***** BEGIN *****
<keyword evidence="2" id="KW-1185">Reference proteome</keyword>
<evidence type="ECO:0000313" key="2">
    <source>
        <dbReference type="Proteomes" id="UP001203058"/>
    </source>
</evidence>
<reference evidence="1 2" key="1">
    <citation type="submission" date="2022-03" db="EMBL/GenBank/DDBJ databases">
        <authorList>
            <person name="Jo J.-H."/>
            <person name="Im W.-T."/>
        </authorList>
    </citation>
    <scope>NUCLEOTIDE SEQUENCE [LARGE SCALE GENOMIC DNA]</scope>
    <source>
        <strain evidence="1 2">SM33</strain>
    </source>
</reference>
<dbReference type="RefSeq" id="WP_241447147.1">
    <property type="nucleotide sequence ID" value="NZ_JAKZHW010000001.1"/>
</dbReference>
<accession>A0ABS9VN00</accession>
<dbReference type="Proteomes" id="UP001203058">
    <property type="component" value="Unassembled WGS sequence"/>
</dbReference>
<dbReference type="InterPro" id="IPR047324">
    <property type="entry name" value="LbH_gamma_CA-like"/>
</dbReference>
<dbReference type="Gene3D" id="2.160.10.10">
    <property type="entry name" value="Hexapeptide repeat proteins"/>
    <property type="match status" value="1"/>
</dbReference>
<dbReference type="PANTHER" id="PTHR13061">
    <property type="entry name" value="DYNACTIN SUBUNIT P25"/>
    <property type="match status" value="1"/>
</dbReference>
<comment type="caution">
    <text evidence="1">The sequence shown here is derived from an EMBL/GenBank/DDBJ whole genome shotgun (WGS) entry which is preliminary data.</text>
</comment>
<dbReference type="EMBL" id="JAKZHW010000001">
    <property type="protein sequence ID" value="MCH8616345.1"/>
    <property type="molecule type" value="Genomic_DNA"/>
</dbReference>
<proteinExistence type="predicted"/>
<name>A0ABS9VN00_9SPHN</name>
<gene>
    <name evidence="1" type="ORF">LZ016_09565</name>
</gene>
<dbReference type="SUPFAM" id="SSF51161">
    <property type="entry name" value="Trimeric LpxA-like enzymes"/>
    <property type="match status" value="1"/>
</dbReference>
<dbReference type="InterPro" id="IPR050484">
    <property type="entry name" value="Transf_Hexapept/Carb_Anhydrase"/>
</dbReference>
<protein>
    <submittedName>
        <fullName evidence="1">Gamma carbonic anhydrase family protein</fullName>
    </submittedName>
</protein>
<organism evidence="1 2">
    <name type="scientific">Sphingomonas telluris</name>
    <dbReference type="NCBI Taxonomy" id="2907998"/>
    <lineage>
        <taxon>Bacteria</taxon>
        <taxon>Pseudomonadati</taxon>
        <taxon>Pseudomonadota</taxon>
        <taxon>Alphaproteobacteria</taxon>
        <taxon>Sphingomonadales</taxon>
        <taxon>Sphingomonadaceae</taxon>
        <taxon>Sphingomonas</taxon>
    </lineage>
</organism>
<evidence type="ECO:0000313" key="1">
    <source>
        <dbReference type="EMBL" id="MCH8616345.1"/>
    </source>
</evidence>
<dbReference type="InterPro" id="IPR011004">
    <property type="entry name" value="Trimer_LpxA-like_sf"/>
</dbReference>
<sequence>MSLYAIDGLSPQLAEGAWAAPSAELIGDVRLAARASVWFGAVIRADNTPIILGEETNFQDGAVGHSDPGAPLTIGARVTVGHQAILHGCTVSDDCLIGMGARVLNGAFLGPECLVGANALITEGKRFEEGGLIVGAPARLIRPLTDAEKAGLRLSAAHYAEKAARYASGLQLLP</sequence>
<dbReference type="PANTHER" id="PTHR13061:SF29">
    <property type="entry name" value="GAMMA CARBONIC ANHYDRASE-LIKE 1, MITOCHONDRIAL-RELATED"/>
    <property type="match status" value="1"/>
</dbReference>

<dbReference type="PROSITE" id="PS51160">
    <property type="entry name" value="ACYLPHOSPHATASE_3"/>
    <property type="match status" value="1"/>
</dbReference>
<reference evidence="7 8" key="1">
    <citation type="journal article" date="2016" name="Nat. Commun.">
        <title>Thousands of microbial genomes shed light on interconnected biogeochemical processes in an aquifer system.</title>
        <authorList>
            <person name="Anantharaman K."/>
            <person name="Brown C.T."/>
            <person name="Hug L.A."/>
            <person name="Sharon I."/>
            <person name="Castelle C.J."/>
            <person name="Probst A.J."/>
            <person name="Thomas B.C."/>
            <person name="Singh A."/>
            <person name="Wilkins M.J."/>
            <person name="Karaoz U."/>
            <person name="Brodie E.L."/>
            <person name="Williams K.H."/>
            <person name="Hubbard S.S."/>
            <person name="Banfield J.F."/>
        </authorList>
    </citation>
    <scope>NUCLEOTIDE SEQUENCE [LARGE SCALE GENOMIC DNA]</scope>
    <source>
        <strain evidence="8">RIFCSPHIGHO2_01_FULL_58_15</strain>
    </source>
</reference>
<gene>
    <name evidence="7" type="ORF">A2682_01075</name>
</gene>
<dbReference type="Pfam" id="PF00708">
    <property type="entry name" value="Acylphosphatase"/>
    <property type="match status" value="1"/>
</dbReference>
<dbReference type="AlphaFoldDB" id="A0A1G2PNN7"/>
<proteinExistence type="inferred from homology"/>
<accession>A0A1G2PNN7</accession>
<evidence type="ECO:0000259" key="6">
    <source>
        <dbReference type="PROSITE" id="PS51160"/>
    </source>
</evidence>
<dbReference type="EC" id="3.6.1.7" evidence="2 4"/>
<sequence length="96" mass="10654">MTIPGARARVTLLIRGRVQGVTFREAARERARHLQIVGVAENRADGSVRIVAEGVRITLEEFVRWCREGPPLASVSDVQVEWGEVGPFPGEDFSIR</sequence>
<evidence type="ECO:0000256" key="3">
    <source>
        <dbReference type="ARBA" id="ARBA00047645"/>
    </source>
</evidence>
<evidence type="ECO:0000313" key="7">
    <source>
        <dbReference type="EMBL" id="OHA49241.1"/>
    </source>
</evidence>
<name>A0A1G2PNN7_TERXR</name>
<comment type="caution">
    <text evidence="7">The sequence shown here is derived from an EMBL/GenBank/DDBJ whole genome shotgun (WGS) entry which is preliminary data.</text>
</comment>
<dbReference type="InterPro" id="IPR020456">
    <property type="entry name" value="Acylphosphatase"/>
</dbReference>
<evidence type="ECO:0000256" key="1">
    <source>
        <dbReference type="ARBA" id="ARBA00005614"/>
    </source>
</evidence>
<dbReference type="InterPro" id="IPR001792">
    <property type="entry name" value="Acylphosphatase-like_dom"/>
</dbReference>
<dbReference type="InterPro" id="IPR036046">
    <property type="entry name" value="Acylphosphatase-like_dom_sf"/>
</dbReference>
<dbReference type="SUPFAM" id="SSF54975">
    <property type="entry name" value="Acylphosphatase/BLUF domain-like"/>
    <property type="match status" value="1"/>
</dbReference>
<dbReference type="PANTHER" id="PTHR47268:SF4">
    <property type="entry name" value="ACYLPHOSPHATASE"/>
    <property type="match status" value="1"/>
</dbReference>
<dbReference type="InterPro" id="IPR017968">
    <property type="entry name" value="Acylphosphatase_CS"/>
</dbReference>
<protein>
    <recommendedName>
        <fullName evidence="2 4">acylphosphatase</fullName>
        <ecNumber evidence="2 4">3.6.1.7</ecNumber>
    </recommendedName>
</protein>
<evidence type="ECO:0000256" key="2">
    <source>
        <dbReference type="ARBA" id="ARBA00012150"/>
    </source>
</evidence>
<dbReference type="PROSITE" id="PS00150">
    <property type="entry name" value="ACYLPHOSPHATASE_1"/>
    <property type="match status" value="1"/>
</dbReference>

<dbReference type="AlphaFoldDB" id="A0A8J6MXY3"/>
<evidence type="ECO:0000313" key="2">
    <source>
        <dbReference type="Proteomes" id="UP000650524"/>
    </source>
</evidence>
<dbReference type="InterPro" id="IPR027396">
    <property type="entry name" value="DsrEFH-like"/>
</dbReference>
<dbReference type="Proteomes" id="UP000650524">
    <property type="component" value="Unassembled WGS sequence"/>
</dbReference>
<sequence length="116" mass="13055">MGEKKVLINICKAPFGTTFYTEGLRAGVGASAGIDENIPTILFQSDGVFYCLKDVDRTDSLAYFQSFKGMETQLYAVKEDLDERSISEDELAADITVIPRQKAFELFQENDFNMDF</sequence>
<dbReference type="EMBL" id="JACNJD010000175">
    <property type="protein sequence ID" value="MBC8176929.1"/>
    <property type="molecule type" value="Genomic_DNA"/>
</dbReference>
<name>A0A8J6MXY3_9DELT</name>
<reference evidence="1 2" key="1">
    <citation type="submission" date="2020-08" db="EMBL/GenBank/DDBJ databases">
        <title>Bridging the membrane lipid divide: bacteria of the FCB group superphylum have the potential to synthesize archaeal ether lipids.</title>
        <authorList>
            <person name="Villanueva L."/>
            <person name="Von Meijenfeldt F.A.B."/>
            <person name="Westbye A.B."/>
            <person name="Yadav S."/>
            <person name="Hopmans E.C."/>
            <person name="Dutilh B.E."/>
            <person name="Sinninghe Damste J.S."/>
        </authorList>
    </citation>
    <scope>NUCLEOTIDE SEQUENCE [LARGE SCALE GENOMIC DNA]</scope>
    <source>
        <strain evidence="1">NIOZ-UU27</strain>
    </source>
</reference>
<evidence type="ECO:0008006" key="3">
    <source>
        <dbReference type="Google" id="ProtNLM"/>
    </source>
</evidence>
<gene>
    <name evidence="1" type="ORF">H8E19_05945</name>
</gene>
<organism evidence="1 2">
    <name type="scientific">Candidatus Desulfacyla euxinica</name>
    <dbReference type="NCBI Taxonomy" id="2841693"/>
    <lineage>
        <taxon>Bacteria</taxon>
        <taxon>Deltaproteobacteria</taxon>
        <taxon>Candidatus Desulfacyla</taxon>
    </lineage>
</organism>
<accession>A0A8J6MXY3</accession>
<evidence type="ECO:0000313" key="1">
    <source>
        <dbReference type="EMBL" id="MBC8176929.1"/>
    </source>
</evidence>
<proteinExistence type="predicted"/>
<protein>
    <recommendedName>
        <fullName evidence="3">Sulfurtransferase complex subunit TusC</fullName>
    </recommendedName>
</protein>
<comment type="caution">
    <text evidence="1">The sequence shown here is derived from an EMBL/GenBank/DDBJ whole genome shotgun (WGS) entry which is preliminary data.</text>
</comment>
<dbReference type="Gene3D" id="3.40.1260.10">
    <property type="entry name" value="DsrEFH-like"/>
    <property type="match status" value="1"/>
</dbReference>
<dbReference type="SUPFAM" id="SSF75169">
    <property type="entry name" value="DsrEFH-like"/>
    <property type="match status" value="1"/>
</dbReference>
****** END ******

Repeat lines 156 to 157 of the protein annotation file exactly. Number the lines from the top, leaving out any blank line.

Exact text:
    <property type="entry name" value="Acylphosphatase-like_dom"/>
</dbReference>